As a photographer, but not a professional, I would like to be able to hang out with others who share the hobby. It is enjoyable to talk shop. Yet if we want to do that, at least in a physical space, we have to pay for the privilege. We should realize that is how it works. Our yearning to interact should prompt us to support those who facilitate it.
I once knew an investor in a sushi restaurant. He was persuaded by a market study that showed in other cultures, conveyor belt sushi, with plates that went by, from which diners could choose at their leisure, was highly successful as a mid-price meal, not fast food but not fine dining either. I asked him what his favorite raw fish was. He told me, matter of factly, that he didn’t really eat the stuff. Since he was making more readily available a cuisine I enjoyed, I would be wrong to begrudge his motivation. He was a businessman.
There is an important lesson for me there. I might imagine myself as a regular patron of a dining establishment, with a relationship to the chef. Yet I also cannot escape being a customer. The enterprise is not a social club; if it does not turn a profit, it cannot continue to operate. Sometimes you have to restate the obvious. Although anybody who runs a business has that in mind, likely constantly including while asleep and dreaming, the rest of us forget it all too easily.
Throughout San Francisco, stores such as the venerable Adolf Gasser and the newer Rayko Photo Center, have struggled and closed. The Bay Area is among the most hospitable to such endeavors. More than anyplace else I have ever lived, people here are passionate about their avocation, which they subsidize through a “day job.” They have disposable income.
That is not enough, because we also have become accustomed to too much that is free or “freemium” (free with a premium upgrade available). People won’t part with their money when you tell them you are charging them for your company unless you are a celebrity, and even then they will be sour about it. They will do so, however, for a unique experience or for something special. If the local coffee shop said explicitly it was a quarter for the drink and ten times that much to lounge around, most of us would be reluctant about the deal. But if they bundle the cup with a bit of cachet, then we’re in.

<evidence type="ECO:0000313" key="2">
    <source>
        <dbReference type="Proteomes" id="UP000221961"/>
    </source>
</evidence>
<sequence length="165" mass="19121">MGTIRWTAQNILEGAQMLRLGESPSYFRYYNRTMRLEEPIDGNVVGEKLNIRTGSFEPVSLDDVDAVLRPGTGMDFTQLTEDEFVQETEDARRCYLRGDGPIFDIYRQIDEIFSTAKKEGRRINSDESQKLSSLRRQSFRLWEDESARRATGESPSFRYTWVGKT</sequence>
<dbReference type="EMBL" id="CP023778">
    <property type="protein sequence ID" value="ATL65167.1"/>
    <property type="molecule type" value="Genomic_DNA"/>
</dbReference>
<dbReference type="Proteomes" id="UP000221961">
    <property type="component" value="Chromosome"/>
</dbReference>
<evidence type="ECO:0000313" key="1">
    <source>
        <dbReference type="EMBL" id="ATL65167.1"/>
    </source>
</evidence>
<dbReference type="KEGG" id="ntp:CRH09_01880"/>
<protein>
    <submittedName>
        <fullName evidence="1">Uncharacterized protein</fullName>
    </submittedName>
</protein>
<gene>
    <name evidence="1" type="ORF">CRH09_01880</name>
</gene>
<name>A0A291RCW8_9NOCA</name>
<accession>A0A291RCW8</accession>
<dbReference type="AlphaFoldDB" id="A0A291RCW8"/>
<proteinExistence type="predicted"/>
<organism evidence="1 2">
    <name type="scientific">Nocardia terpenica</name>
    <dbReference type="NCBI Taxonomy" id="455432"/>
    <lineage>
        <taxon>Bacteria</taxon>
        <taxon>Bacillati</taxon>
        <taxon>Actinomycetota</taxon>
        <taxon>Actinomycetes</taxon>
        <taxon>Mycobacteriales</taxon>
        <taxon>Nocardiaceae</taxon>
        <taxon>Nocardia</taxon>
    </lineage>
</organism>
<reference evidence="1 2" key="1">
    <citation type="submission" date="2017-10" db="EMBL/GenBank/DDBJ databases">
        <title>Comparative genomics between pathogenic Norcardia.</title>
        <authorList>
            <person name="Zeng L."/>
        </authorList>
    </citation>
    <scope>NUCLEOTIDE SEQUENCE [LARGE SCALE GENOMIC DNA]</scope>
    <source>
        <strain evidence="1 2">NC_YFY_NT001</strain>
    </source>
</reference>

That is why I make an effort to be friendly when I visit SF Photoworks, among the very last places that develops film, and Glass Key Photo, a tiny retail storefront. I want to chat up the staff, which means I appreciate I need to patronize them. It is not right, in my book, to check out a product at a bricks-and-mortar business and then buy it online. Since you are compelled to try it, you are obliged to cover the overhead of stockpiling samples for your benefit. No owner of a studio that hawks supplies on the side is going to get rich by renting it out.
My thinking is less a matter of principle than of long-term self-interest — principle can be equivalent to long-term self-interest. When enough of us are “free riders,” taking advantage of the largess of others not as devious as ourselves, we ruin it for everyone. There is an alternative. Instead of chipping in here and there in a conventional model that allocates costs to all consumers, we could form a co-operative darkroom or await an entrepreneur who in fact offer a membership for a fee in a workshop dedicated to our enthusiasm. Or perhaps the most novel, virtually insane, idea would be for friends to come together in a basement. How long, I wonder, will the notion of gathering, together in the same time and the same place, be valued, before our social bonds are weakened too much by social media. I am aware that there are still camera clubs. I doubt they are as prevalent as in days of yore, even with meet ups powered by the internet.
Photography documents the deterioration in our sociability — mine no different than the next person’s, lest a reader suppose I am, in the vernacular, being “judge-y.” Among the sub-genres of street photography I practice are the images of strangers staring at their smartphones, in crowds, seated next to people who are presumably family and friends, walking down the street, eating, and, essentially, while engaged in every form of human activity. They never object to me. They are always too distracted to notice.
I prefer to engage with the world. Even through a lens, it is better than projected from a screen. And I’d welcome others to join me as I join them. Even what can be performed as a solitary art can be enhanced by a community, especially with so much to be learned about technique. I hope we sustain the shops, the darkrooms, the studios, and best of the bricks-and-morter businesses that sustain our pursuit.